The GOES series of weather satellites have been used for decades to deliver timely, accurate, and detailed forecasts. But with the new GOES-R weather satellites, Lockheed Martin is helping the National Oceanic and Atmospheric Administration (NOAA) provide more accurate and faster forecasts than ever before.
GOES satellites orbit the Earth in a geosynchronous (Earth-orbiting) orbit and remain in the same position over the Earth’s equator. They can observe the same area on the Earth’s surface every half hour, a key feature that allows them to monitor weather conditions and help predict severe storms.
In addition to observing the Earth’s surface, GOES satellites can also detect and track clouds by detecting infrared radiation from water vapor in the atmosphere. This enables them to measure cloud top temperatures and moisture levels, and determine the extent and shape of the atmospheric thermal structure that makes clouds appear brighter or darker than they actually are.
This is important because it can help meteorologists make better decisions about whether or not to issue a weather warning, such as a tornado warning, for a specific location. Additionally, GOES can provide an early look at the development of a hurricane as it approaches land.
To keep track of these changing conditions, GOES uses a combination of sensors and data relays to gather information from thousands of ground stations all over the world. Its mission is to provide critical support for weather forecasting, severe storm tracking, and meteorology research.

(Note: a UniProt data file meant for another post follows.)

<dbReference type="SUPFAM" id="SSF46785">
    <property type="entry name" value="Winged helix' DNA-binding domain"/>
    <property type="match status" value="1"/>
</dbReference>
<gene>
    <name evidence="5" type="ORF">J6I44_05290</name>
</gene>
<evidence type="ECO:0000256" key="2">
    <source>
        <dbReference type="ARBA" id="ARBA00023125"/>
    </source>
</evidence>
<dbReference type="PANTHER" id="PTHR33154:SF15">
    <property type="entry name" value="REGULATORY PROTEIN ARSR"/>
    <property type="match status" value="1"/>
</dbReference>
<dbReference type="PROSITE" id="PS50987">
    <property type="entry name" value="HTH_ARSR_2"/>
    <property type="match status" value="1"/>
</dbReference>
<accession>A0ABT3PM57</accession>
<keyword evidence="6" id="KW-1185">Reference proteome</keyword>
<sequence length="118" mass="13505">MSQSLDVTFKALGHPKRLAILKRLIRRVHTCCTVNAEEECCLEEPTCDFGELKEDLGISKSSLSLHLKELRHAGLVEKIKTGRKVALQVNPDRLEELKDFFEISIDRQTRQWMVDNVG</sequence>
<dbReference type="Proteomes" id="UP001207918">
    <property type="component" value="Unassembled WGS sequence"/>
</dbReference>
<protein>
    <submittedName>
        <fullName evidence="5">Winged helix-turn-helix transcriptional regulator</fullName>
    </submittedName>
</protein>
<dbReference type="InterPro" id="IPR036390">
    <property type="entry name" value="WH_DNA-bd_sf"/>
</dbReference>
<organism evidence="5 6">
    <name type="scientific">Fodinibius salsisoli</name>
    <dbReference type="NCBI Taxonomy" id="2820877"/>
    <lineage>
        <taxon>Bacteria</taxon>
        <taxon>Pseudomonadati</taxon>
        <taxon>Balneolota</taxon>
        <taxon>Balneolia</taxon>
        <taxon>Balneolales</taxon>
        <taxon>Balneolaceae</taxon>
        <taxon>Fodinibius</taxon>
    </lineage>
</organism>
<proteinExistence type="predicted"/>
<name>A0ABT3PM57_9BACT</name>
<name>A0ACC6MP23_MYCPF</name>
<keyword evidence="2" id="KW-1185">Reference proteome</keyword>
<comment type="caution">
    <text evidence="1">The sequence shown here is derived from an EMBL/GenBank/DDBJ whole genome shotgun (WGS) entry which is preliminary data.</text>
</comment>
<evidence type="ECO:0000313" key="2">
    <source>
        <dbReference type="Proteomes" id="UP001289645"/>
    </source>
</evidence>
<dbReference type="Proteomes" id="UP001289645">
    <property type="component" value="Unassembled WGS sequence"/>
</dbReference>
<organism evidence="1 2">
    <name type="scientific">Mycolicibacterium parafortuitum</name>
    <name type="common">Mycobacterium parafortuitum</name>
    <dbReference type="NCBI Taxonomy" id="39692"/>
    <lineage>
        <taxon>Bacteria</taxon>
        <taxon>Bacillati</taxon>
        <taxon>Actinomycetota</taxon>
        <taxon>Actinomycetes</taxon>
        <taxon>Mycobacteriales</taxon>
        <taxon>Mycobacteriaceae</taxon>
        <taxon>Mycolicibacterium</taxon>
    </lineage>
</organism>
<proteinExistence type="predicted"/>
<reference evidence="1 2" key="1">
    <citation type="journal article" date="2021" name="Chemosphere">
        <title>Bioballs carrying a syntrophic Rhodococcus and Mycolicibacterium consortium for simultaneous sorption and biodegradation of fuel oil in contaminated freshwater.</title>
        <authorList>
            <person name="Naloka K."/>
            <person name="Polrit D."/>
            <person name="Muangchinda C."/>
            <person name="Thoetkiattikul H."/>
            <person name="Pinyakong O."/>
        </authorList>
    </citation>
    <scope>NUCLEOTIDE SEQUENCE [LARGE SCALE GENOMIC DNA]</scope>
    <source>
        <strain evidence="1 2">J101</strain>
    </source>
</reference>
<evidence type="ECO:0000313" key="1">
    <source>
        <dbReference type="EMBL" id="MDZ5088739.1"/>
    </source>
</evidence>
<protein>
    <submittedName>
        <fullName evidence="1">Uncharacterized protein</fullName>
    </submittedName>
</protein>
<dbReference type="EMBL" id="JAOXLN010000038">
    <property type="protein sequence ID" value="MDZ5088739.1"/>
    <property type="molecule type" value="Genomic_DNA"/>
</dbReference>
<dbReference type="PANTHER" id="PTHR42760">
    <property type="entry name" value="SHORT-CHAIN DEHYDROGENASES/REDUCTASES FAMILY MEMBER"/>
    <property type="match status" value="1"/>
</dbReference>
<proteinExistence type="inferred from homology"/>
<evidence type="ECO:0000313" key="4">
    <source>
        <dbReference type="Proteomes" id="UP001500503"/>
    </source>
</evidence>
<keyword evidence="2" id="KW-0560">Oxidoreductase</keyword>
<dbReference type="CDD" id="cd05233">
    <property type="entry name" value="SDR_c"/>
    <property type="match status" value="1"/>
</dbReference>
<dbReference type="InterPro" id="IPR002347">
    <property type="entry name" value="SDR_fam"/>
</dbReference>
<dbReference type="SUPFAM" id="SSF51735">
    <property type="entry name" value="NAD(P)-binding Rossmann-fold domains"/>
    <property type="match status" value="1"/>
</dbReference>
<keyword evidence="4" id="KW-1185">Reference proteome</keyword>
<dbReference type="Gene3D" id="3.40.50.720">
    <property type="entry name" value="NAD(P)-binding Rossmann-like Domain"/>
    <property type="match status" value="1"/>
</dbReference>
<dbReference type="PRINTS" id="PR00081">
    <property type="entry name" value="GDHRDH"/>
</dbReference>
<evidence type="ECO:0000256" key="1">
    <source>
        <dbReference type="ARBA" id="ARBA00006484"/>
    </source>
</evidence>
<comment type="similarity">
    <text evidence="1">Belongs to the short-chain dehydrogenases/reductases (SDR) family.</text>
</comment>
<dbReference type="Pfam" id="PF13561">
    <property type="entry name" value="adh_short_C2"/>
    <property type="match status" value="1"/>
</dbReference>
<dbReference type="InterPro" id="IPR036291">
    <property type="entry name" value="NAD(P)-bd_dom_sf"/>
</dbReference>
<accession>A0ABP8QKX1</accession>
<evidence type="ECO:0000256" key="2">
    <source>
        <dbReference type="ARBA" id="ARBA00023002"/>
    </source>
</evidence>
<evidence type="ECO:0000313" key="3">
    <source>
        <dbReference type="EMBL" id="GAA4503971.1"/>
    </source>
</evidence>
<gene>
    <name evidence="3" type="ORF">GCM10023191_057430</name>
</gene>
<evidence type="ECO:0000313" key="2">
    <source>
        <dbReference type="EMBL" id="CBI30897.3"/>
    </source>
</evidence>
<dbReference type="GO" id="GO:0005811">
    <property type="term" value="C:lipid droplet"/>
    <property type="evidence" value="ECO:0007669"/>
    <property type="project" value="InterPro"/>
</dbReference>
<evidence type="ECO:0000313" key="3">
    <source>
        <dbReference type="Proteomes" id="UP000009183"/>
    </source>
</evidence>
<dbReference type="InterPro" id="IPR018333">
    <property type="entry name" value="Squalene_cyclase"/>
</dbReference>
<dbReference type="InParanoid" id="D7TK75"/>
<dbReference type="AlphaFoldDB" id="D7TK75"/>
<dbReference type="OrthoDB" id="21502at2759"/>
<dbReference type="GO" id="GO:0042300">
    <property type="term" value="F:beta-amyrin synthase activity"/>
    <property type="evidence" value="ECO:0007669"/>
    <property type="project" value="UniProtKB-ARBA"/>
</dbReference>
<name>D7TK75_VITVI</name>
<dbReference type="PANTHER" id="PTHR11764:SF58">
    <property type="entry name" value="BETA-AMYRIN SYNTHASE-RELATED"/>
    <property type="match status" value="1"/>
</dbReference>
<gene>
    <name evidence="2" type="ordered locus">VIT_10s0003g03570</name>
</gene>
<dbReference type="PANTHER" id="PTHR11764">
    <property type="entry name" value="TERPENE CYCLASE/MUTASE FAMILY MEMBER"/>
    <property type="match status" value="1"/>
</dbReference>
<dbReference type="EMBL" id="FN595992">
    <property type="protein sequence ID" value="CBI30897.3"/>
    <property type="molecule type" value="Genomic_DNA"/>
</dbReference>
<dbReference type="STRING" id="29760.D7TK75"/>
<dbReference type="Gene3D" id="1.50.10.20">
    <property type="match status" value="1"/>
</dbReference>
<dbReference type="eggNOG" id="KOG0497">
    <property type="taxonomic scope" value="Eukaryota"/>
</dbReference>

There are two GOES satellites that monitor the United States: GOES East, which is located above the equator at longitude 75 degrees west, and GOES West, which is located above the equator in the Pacific Ocean at longitude 135 degrees west.
GOES-East imagery is generated from a suite of six instruments including the Advanced Baseline Imager, or ABI, which produces images in 16 different wavelengths or bands. In addition, GOES-East also has an instrument for measuring space environment magnetic fields called the Space Environment In-Situ Suite or SEISS.
Another important instrument on GOES-East is the Geostationary Lightning Mapper, or GLM, which provides lightning detection and monitoring at a near-uniform spatial resolution of 10 km across North America. GOES-East also features a Sun Ultraviolet Imager, or SUVI, for monitoring the sun’s ultraviolet light and understanding solar irradiance in the upper atmosphere.
A third set of GOES-East instruments is the Enhanced Infrared Imaging Radiometer, or EIRIR, which measures infrared radiation from the atmosphere, including the water vapor in the air and the cloud tops. This enables GOES-East to detect changes in the amount of sunlight reaching the Earth’s surface, which can help predict if there will be rain or snow on the ground or at a particular location.
This information is then processed with a set of algorithms that identify and categorize clouds, and then produce the corresponding image. These images are useful for determining the speed and direction of clouds and helping meteorologists to determine how thick or thin they are.